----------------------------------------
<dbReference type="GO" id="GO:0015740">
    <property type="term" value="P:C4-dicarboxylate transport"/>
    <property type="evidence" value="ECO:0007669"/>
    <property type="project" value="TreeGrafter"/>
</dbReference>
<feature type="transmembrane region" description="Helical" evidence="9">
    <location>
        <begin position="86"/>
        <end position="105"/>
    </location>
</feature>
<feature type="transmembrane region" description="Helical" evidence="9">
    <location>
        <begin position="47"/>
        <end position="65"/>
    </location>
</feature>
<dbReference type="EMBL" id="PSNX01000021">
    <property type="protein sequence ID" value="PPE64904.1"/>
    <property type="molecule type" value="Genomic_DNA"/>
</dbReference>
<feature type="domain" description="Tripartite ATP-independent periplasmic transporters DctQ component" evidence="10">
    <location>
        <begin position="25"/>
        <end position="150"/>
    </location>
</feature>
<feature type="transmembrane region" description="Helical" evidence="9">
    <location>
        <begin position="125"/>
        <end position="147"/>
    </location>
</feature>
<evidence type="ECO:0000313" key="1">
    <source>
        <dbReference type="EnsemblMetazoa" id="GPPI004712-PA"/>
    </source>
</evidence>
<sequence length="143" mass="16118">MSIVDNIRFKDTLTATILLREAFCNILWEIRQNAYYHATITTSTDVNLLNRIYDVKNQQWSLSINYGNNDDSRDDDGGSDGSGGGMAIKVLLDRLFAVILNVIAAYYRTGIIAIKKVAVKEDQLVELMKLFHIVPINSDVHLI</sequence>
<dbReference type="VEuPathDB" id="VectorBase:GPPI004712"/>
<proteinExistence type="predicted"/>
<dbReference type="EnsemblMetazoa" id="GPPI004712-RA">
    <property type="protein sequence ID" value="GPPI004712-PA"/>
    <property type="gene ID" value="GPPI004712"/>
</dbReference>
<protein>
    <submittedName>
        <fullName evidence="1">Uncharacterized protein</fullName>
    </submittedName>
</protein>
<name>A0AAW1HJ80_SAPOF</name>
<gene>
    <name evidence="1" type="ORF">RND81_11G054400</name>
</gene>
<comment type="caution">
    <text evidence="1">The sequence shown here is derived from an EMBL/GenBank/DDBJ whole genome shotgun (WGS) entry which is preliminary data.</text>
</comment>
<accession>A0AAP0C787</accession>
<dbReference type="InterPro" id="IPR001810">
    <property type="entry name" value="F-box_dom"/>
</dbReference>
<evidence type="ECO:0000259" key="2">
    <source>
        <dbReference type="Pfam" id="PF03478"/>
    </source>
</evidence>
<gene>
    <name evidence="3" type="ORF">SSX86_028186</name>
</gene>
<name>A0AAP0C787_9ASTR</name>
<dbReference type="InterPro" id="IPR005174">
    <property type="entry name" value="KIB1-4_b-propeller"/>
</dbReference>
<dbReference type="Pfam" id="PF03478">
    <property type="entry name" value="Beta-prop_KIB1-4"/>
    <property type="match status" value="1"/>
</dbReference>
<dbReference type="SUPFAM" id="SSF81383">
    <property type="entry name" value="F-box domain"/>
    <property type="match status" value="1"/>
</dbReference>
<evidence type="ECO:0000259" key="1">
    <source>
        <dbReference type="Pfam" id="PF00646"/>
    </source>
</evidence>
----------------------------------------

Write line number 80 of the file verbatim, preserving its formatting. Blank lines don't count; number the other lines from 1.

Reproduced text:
    <property type="match status" value="1"/>